Plaintiff's pendent state law claims must be dismissed because Pennsylvania's Political Subdivision Tort Claims Act (PSTCA), 42 Pa.C.S. § 8541 et seq., does not include personal injury to incarcerated prisoners among the eight enumerated statutory exceptions to the common law immunity of municipalities and their employees. See 42 Pa.C.S. §§ 8542(b), 8545. While 42 Pa.C.S. § 8550 removes immunity from individual defendants who act criminally, or with actual malice or willfulness, that section does not remove the immunity of a county or prison board even if an individual defendant acted willfully. King v. Breach, 115 Pa. Commw. 355, 540 A.2d 976, 979 (Pa.Cmwlth. 1988). In any event, plaintiff does not allege that any individual defendant acted with actual malice or committed willful misconduct, defined even prior to the PSTCA in Evans v. Philadelphia Transportation Co., 418 Pa. 567, 573, 212 A.2d 440, 443 (1965) as action taken either with the desire to bring about a particular result or with the awareness that the result which followed was substantially certain to ensue. Nowhere in the amended complaint is it alleged that any defendant intended to cause Herman's death or took action with substantial certainty that Herman would, in fact, hang himself.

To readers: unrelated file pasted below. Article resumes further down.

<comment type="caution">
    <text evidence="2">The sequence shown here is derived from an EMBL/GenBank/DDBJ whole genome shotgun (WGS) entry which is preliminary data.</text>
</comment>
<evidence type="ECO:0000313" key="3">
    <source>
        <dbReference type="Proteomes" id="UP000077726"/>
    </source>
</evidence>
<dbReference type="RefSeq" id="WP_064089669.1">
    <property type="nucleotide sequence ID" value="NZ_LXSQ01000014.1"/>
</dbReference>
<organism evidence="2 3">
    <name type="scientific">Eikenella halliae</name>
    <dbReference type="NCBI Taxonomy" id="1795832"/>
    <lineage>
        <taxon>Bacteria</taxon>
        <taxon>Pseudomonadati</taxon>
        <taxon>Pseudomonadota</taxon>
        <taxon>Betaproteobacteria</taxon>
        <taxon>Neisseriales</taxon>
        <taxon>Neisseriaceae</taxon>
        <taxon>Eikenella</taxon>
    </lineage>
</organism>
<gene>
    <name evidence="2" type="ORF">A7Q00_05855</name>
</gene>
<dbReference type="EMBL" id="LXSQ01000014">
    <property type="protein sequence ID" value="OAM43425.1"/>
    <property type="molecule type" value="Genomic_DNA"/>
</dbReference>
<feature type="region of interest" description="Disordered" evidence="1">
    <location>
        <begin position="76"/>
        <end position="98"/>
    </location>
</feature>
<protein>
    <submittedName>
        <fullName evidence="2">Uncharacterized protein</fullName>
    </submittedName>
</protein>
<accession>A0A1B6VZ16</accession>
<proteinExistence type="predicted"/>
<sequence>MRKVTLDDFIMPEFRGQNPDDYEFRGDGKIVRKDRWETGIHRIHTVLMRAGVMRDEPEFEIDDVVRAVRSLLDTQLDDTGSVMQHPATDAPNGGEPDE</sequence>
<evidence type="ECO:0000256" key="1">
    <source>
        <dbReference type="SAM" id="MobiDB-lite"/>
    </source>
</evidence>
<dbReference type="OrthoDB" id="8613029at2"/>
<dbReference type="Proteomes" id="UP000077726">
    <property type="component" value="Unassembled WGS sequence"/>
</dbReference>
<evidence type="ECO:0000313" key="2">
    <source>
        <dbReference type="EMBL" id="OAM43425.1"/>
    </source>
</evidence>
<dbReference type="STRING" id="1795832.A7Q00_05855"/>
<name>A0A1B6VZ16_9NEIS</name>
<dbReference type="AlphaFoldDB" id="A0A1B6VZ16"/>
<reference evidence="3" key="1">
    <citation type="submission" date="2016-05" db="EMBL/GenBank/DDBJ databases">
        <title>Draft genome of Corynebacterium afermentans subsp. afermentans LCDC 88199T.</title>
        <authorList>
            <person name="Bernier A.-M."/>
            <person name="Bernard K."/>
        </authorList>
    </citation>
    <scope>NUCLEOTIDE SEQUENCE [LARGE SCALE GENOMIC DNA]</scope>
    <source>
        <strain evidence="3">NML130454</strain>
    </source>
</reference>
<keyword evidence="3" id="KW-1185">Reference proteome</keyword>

For the foregoing reasons, defendants' motions for summary judgment (Dockets No. 27 and 31) will be granted, and plaintiff's complaint dismissed with prejudice. An appropriate order follows.
Consistent with the foregoing opinion, the motions for summary judgment presented by the Clearfield County defendants (Docket No. 27) and the Clearfield/Jefferson Mental Health defendants (Docket No. 31) are hereby granted. Plaintiff Cathy Herman's complaint is hereby dismissed with prejudice.
The Clerk shall mark this case CLOSED.
BY THE COURT,
D. Brooks Smith
United States District Judge
DATE: October 12, 1993